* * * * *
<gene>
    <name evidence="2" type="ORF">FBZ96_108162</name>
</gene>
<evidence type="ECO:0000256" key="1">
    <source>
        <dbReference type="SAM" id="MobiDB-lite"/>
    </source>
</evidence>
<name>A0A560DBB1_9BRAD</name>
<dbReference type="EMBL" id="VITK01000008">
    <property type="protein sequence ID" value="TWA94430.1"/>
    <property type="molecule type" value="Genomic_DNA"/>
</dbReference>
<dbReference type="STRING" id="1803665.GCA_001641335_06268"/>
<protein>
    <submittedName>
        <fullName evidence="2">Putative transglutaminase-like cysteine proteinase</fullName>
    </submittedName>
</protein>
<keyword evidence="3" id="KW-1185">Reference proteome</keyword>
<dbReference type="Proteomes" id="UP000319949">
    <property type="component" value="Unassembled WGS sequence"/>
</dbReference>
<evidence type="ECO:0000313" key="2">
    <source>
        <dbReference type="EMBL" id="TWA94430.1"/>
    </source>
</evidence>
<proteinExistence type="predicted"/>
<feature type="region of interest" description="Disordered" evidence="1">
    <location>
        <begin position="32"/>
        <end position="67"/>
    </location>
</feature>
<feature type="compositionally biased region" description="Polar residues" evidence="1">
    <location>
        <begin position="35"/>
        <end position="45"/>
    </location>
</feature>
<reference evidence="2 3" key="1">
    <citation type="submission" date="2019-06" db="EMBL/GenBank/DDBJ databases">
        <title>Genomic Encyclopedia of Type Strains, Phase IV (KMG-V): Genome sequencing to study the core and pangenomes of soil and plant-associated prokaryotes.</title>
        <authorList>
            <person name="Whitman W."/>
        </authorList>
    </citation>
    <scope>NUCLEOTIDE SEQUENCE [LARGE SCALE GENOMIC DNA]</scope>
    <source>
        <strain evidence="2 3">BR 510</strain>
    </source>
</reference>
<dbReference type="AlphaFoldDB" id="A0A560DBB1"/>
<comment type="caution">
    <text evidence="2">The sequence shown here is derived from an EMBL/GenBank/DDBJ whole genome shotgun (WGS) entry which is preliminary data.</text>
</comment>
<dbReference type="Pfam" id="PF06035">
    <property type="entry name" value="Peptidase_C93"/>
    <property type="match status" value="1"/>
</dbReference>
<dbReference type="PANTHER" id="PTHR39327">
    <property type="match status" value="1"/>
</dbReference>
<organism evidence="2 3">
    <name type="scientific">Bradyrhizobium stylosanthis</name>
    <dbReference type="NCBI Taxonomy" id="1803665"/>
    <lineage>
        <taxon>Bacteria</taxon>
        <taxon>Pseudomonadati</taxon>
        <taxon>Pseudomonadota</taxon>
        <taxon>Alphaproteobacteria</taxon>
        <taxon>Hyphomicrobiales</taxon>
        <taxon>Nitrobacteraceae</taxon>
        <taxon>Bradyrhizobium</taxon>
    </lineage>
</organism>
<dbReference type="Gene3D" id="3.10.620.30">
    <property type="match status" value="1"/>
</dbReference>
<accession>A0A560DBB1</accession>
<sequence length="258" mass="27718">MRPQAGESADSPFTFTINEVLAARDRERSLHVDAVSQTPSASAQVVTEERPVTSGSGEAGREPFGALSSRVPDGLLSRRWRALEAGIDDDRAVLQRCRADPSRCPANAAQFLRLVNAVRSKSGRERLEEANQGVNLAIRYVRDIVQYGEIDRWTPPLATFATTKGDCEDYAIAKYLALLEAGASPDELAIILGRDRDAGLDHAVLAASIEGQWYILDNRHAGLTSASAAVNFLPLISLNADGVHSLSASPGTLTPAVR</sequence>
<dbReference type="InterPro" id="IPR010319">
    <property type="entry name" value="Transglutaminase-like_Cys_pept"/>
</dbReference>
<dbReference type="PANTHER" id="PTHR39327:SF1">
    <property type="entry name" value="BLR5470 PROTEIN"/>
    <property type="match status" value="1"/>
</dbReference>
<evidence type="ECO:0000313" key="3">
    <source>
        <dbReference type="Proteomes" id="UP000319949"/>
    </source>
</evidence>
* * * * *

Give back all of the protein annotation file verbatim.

<gene>
    <name evidence="2" type="ORF">FBZ96_108162</name>
</gene>
<evidence type="ECO:0000256" key="1">
    <source>
        <dbReference type="SAM" id="MobiDB-lite"/>
    </source>
</evidence>
<name>A0A560DBB1_9BRAD</name>
<dbReference type="EMBL" id="VITK01000008">
    <property type="protein sequence ID" value="TWA94430.1"/>
    <property type="molecule type" value="Genomic_DNA"/>
</dbReference>
<dbReference type="STRING" id="1803665.GCA_001641335_06268"/>
<protein>
    <submittedName>
        <fullName evidence="2">Putative transglutaminase-like cysteine proteinase</fullName>
    </submittedName>
</protein>
<keyword evidence="3" id="KW-1185">Reference proteome</keyword>
<dbReference type="Proteomes" id="UP000319949">
    <property type="component" value="Unassembled WGS sequence"/>
</dbReference>
<evidence type="ECO:0000313" key="2">
    <source>
        <dbReference type="EMBL" id="TWA94430.1"/>
    </source>
</evidence>
<proteinExistence type="predicted"/>
<feature type="region of interest" description="Disordered" evidence="1">
    <location>
        <begin position="32"/>
        <end position="67"/>
    </location>
</feature>
<feature type="compositionally biased region" description="Polar residues" evidence="1">
    <location>
        <begin position="35"/>
        <end position="45"/>
    </location>
</feature>
<reference evidence="2 3" key="1">
    <citation type="submission" date="2019-06" db="EMBL/GenBank/DDBJ databases">
        <title>Genomic Encyclopedia of Type Strains, Phase IV (KMG-V): Genome sequencing to study the core and pangenomes of soil and plant-associated prokaryotes.</title>
        <authorList>
            <person name="Whitman W."/>
        </authorList>
    </citation>
    <scope>NUCLEOTIDE SEQUENCE [LARGE SCALE GENOMIC DNA]</scope>
    <source>
        <strain evidence="2 3">BR 510</strain>
    </source>
</reference>
<dbReference type="AlphaFoldDB" id="A0A560DBB1"/>
<comment type="caution">
    <text evidence="2">The sequence shown here is derived from an EMBL/GenBank/DDBJ whole genome shotgun (WGS) entry which is preliminary data.</text>
</comment>
<dbReference type="Pfam" id="PF06035">
    <property type="entry name" value="Peptidase_C93"/>
    <property type="match status" value="1"/>
</dbReference>
<dbReference type="PANTHER" id="PTHR39327">
    <property type="match status" value="1"/>
</dbReference>
<organism evidence="2 3">
    <name type="scientific">Bradyrhizobium stylosanthis</name>
    <dbReference type="NCBI Taxonomy" id="1803665"/>
    <lineage>
        <taxon>Bacteria</taxon>
        <taxon>Pseudomonadati</taxon>
        <taxon>Pseudomonadota</taxon>
        <taxon>Alphaproteobacteria</taxon>
        <taxon>Hyphomicrobiales</taxon>
        <taxon>Nitrobacteraceae</taxon>
        <taxon>Bradyrhizobium</taxon>
    </lineage>
</organism>
<dbReference type="Gene3D" id="3.10.620.30">
    <property type="match status" value="1"/>
</dbReference>
<accession>A0A560DBB1</accession>
<sequence length="258" mass="27718">MRPQAGESADSPFTFTINEVLAARDRERSLHVDAVSQTPSASAQVVTEERPVTSGSGEAGREPFGALSSRVPDGLLSRRWRALEAGIDDDRAVLQRCRADPSRCPANAAQFLRLVNAVRSKSGRERLEEANQGVNLAIRYVRDIVQYGEIDRWTPPLATFATTKGDCEDYAIAKYLALLEAGASPDELAIILGRDRDAGLDHAVLAASIEGQWYILDNRHAGLTSASAAVNFLPLISLNADGVHSLSASPGTLTPAVR</sequence>
<dbReference type="InterPro" id="IPR010319">
    <property type="entry name" value="Transglutaminase-like_Cys_pept"/>
</dbReference>
<dbReference type="PANTHER" id="PTHR39327:SF1">
    <property type="entry name" value="BLR5470 PROTEIN"/>
    <property type="match status" value="1"/>
</dbReference>
<evidence type="ECO:0000313" key="3">
    <source>
        <dbReference type="Proteomes" id="UP000319949"/>
    </source>
</evidence>